Welcome — The Turing Way

“The Turing Way is an open source community-driven guide to reproducible, ethical, inclusive and collaborative data science.

Our goal is to provide all the information that data scientists in academia, industry, government and in the third sector need at the start of their projects to ensure that they are easy to reproduce and reuse at the end.

The book started as a guide for reproducibility, covering version control, testing, and continuous integration. But technical skills are just one aspect of making data science research “open for all”.

In February 2020, The Turing Way expanded to a series of books covering reproducible research, project design, communication, collaboration, and ethical research.”

A Community Handbook for Open Data Science

“The Turing Way started in December 2018 and has quickly evolved into a collaborative, inclusive and international endeavor with the aim of uncovering gold standards to ensure reproducible, ethical, inclusive and collaborative data science. How did this happen? I think two ingredients were central to The Turing Way‘s success: extraordinary community building and a clear enticing vision….

Anyone can contribute is a central theme. And not only that: anyone can bring ideas to the table. And folks are doing just that. At the time of writing this post 168 people have contributed. So on average the project has gained 9 new contributors every month since it’s initiation….”

Open Entomology: Tips and Tools for Better Reproducibility in Your Research

“Many tools are available to make our work more reproducible, and I outline several in more detail in my paper, “A Guide and Toolbox to Replicability and Open Science in Entomology,” published in May in the open-access Journal of Insect Science. The article is part of a special “Open Entomology” group of papers published in the journal. I cowrote it with my advisor, Brian Aukema, Ph.D., of the University of Minnesota because there does not seem to be much open science communication targeted at the entomology community.

Open science practices and tools exist to make it easier for other people to pick up our work and see how we did it, which has the side effect of being beneficial to us individually! There is a common adage uttered in many statistics courses that captures this sentiment: “Your most important collaborator is you 6 months from now, and past you doesn’t answer emails.” At the start of my graduate work, I can’t tell you how many times I had to spend a few hours reacquainting myself with old data or analyses. If I had been aware of the open science movement and all the tools and practices available to me, I could have saved myself many headaches. Below are a few ways you can save yourself a headache, while simultaneously making your work more open and reproducible….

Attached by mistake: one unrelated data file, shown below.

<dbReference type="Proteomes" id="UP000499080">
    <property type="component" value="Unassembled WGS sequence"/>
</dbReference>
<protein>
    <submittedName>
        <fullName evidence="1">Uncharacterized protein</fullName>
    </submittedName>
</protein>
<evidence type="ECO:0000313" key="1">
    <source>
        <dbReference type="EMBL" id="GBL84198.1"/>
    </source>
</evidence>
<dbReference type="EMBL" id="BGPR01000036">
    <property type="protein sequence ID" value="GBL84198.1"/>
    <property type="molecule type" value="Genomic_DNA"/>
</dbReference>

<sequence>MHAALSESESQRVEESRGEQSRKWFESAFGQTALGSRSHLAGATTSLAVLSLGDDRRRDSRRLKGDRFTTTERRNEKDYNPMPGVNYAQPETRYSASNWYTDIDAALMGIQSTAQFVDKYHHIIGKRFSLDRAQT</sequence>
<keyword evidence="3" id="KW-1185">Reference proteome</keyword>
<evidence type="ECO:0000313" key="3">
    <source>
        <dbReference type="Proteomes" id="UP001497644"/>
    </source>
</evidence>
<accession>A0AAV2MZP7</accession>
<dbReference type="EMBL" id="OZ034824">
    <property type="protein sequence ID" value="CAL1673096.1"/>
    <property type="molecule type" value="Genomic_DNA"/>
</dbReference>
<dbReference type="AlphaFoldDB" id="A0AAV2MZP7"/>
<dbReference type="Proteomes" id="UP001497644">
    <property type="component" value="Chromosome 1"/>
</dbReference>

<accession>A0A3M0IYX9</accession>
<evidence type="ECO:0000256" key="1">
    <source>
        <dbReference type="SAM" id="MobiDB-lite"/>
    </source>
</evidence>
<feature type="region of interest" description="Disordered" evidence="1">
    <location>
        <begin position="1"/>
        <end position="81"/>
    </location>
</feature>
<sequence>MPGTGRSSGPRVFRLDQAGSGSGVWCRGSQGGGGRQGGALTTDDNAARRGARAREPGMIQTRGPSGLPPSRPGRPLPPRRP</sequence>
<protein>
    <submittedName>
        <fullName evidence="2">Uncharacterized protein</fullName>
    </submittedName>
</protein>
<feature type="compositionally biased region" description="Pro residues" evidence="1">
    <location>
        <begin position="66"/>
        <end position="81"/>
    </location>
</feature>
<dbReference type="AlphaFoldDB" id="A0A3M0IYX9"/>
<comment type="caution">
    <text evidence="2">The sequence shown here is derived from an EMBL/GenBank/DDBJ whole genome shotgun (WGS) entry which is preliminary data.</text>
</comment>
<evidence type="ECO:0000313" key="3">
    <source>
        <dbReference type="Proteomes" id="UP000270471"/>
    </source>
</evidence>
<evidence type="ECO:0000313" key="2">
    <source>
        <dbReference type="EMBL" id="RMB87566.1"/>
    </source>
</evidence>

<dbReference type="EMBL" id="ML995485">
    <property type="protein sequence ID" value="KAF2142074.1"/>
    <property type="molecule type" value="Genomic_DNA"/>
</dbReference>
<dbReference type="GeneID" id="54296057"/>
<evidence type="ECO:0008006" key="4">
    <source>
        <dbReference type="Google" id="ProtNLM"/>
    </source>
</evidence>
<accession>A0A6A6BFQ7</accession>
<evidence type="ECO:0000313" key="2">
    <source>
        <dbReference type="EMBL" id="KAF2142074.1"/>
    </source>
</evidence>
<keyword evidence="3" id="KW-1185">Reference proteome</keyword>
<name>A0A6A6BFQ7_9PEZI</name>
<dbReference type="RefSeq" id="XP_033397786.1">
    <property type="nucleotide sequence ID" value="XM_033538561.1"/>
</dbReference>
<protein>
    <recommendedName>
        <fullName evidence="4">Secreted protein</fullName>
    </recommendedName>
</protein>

Recommendations to enhance rigor and reproducibility in biomedical research | GigaScience | Oxford Academic

Abstract:  Biomedical research depends increasingly on computational tools, but mechanisms ensuring open data, open software, and reproducibility are variably enforced by academic institutions, funders, and publishers. Publications may present software for which source code or documentation are or become unavailable; this compromises the role of peer review in evaluating technical strength and scientific contribution. Incomplete ancillary information for an academic software package may bias or limit subsequent work. We provide 8 recommendations to improve reproducibility, transparency, and rigor in computational biology—precisely the values that should be emphasized in life science curricula. Our recommendations for improving software availability, usability, and archival stability aim to foster a sustainable data science ecosystem in life science research.

 

When you are making plans to publish research, you need to plan for data sharing: Climacteric: Vol 0, No 0

Abstract:  Open data is another step on the pathway of strengthening medical research. Allowing access to data facilitates testing the reproducibility of research findings. It also allows for the testing of new hypotheses, the incorporation of individual level data into meta-analyses and the development of very large data sets in which to develop and test new algorithms. There are now many data repositories that researchers can use to share their protocols, syntax and data. There are strategies both for managing what other researchers do with publically available data and for rewarding researchers who share their data. There is a strong ethical argument for making data publically available and research participants are generally supportive of this approach.

 

When you are making plans to publish research, you need to plan for data sharing: Climacteric: Vol 0, No 0